July 05, 2020
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‘Germany Can't Interfere In India’s Bid For Un Seat’

German Vice-Chancellor and Foreign Minister Klaus Kinkel was in India last week. Though optimistic about Indo-German trade ties, he feels infrastructural bottlenecks are a hindrance. He elaborates in an interview with Sunil Narula. Excerpts:

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‘Germany Can't Interfere In India’s Bid For Un Seat’
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Germany is western Europe’s most successful economy. What are the prospects of economic and technological cooperation with India?

The further development of our economic relations was an important talking point during my visit to New Delhi. I was accompanied by a large delegation of top German managers aiming to intensify their links with India. After the US, we are India’s most important trade partner. The volume of trade has doubled in five years. At the end of last year, it stood at DM 10 billion, and the trend points upwards. German investment in India amounts to over DM 600 million — here, too, we expect a marked increase. On the other hand, India is only 31st in Germ a n y ’s trade statistics, both as importer and exporter; there is thus room for further growth. The major conference held by the German business community’s Asia Pacific Committee in New Delhi in October-November 1996 opened up new prospects in this respect. Immediately afterwards , the Indo-German Chamber of Commerce celebrated its 40th anniversary. Its success is re flected by the fact that it is now the largest bilateral German chamber of trade and commerce abroad .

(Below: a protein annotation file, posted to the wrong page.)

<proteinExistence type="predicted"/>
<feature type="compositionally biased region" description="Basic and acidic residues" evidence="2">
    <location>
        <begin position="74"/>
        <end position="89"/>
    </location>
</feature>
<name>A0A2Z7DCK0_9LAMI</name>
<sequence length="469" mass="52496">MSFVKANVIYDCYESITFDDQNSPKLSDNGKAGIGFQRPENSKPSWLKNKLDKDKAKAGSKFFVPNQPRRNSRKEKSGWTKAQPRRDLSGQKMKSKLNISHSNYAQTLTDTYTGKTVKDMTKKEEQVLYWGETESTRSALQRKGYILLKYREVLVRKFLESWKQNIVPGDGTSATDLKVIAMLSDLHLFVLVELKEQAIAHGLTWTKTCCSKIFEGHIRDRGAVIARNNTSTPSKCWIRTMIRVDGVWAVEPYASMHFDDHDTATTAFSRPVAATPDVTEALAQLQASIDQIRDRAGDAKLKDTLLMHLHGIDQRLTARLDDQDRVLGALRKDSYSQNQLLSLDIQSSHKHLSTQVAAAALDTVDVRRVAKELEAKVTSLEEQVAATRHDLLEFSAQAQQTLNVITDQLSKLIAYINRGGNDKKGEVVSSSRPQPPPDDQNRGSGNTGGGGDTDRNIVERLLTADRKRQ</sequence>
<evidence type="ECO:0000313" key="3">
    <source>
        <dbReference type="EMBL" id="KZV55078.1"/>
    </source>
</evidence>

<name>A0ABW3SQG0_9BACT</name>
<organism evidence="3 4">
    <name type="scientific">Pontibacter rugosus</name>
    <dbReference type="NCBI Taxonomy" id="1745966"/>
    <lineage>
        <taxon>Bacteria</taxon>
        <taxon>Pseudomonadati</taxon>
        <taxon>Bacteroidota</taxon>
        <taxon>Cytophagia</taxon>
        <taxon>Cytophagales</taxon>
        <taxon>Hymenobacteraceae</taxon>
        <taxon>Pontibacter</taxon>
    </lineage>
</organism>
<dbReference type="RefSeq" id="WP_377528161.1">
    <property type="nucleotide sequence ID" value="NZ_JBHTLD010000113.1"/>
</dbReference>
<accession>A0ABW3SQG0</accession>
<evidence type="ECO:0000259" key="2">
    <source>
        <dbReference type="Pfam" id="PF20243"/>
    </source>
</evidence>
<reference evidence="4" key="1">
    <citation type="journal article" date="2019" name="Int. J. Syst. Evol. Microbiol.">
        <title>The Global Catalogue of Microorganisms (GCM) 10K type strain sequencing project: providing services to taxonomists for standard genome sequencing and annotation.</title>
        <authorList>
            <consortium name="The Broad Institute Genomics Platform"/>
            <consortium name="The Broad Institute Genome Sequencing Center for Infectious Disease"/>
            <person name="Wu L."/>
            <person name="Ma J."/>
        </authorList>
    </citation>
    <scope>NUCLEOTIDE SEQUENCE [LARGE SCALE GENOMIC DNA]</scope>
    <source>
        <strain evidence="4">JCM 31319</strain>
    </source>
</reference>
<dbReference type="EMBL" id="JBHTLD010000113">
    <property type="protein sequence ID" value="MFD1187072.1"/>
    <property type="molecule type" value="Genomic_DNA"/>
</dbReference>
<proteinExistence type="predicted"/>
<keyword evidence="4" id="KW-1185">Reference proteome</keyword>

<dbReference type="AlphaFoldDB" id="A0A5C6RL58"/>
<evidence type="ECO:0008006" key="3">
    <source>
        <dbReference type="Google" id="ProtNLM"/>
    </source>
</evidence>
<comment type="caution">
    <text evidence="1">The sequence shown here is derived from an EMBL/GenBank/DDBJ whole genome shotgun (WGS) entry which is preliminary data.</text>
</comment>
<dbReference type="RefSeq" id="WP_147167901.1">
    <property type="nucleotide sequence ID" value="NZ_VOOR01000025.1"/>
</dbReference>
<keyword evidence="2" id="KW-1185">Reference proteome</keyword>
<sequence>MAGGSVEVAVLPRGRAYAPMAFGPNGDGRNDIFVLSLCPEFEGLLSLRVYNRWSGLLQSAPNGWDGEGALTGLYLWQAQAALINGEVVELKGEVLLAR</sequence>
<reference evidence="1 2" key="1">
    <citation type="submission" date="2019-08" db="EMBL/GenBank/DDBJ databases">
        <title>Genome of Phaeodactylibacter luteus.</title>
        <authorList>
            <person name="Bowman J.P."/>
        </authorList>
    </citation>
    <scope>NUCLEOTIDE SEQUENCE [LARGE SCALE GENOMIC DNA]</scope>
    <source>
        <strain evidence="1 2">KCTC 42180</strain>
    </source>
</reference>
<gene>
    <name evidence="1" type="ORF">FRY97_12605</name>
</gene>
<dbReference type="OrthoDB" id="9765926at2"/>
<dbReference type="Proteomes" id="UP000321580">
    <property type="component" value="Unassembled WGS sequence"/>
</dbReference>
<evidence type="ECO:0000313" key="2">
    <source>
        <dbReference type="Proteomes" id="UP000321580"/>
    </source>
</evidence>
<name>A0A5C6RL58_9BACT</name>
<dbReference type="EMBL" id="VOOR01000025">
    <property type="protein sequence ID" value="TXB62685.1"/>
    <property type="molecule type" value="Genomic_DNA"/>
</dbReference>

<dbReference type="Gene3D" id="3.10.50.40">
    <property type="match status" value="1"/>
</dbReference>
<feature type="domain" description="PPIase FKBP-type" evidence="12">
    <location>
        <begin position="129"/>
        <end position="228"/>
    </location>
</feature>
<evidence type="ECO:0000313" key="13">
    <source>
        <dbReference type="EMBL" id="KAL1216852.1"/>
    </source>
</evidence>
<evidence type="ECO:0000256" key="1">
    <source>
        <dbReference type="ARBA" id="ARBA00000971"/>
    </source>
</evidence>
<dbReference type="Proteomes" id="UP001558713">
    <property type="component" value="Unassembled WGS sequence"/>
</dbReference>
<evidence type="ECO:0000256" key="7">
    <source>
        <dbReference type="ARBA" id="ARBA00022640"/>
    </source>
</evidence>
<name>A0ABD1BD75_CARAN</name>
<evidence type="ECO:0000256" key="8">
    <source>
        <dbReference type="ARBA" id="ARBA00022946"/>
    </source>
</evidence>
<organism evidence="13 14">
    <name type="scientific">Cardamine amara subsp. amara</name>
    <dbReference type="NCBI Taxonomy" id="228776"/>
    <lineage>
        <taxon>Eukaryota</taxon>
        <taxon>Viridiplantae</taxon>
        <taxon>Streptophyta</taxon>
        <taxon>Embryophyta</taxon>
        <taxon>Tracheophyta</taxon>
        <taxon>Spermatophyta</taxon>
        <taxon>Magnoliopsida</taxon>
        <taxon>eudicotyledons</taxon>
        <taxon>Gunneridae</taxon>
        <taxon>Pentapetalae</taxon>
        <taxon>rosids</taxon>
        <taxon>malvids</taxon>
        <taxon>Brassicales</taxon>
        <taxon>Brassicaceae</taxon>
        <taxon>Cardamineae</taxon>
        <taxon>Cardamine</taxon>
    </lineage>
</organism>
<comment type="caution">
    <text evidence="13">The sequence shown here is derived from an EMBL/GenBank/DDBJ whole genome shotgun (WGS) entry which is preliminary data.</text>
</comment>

What areas of investment and bilateral trade with India are especially attractive to Germany?